In Jason Sorens’ piece on secession, there is an important distinction between the ideas of secession and secessionism. To define these not only as separate points, but also to articulate them as within their own categories, the difference between action and theory, provides a set up for the discussion that he proceeds to give. Even before this distinction is clearly giving, we can see when Sorens addresses the rarity of successful secession movements, yet when we think of history of particularly European Empires in the 20th century, we can look at the decolonization of African and Asian states as potential secession movements, yet Sorens only lists a number of these as examples.
We can see more of a reference to the struggles with African, as well as Eastern European, states with his discussion of the power of ethnicity within the struggle for an autonomous state. On page 21 he states, “Experiments have shown that when individuals are classified into groups, even on the basis of arbitrary criteria such as tastes for abstract art, their behavior changes. They cooperate more with members of their own group, and less with members of other groups than they do when no group identities are assigned.” When we look at this kind of claim in the context of what we are normally exposed to when discussing secession and the idea of separate states, we are forced to look with new ideas at the idea of categorization of these states in the first place.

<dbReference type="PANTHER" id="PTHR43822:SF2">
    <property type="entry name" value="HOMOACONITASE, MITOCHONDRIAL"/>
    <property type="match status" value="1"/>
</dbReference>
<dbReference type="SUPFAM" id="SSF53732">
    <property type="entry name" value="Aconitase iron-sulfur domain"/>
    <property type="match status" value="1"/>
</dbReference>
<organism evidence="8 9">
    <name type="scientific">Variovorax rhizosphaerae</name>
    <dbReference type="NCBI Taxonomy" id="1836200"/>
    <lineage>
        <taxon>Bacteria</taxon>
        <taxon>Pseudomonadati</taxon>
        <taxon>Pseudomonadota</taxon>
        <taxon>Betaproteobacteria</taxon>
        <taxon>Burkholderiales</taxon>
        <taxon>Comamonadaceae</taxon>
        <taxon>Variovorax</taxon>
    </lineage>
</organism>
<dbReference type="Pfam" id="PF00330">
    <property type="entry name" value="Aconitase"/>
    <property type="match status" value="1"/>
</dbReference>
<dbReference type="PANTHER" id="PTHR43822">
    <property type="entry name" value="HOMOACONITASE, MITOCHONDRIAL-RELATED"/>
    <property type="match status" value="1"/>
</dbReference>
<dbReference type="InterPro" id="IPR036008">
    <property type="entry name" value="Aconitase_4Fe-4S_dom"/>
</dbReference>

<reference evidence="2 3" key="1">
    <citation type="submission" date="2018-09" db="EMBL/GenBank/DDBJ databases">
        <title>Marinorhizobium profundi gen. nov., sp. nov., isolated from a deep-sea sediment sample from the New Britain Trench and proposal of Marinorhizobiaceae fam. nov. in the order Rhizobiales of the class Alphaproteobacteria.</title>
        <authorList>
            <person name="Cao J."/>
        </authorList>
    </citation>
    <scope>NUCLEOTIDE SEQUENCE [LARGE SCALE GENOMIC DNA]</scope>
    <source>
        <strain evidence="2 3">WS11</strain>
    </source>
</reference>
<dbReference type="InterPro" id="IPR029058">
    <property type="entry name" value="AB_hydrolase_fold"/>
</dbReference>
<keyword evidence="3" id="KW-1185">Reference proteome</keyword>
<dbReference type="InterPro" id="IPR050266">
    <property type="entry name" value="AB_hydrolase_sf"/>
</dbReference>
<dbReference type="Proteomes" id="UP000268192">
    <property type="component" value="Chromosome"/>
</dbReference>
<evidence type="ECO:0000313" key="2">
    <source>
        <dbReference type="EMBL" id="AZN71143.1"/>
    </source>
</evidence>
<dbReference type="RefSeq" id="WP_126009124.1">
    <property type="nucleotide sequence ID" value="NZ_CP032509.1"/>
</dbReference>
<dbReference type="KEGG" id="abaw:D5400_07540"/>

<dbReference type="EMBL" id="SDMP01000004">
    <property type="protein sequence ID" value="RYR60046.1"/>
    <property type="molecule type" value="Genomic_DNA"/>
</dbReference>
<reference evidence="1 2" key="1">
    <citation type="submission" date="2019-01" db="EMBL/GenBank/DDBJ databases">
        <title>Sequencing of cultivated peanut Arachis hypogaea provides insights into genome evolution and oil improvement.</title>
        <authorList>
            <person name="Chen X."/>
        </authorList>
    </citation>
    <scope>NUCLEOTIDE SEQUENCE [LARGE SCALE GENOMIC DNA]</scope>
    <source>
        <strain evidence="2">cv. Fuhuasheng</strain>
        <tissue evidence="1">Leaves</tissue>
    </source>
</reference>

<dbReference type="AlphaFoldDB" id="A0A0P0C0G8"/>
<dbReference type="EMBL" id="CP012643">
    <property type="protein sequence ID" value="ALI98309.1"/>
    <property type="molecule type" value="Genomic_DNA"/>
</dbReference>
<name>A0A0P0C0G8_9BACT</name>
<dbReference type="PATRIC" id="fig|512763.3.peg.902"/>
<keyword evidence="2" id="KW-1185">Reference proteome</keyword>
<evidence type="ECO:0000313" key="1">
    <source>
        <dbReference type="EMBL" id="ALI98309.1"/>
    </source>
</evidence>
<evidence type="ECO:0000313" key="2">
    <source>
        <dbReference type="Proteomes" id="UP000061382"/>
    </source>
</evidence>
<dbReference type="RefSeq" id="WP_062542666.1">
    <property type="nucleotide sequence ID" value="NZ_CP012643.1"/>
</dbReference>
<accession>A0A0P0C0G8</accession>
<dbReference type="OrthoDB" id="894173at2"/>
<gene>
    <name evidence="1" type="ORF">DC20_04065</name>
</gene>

This type of idea is something that I personally find fascinating. The matter of looking at not only why groups want an autonomous power, but why they were formed into the initial group, and for what reasons and amount of times were these groupings able to take place is fascinating. The categorization of both others and ourselves is something that can be looked at critically in the context of secession; specifically what this means in terms of our modern American identity and why we always need a prefix in our self identification as Americans.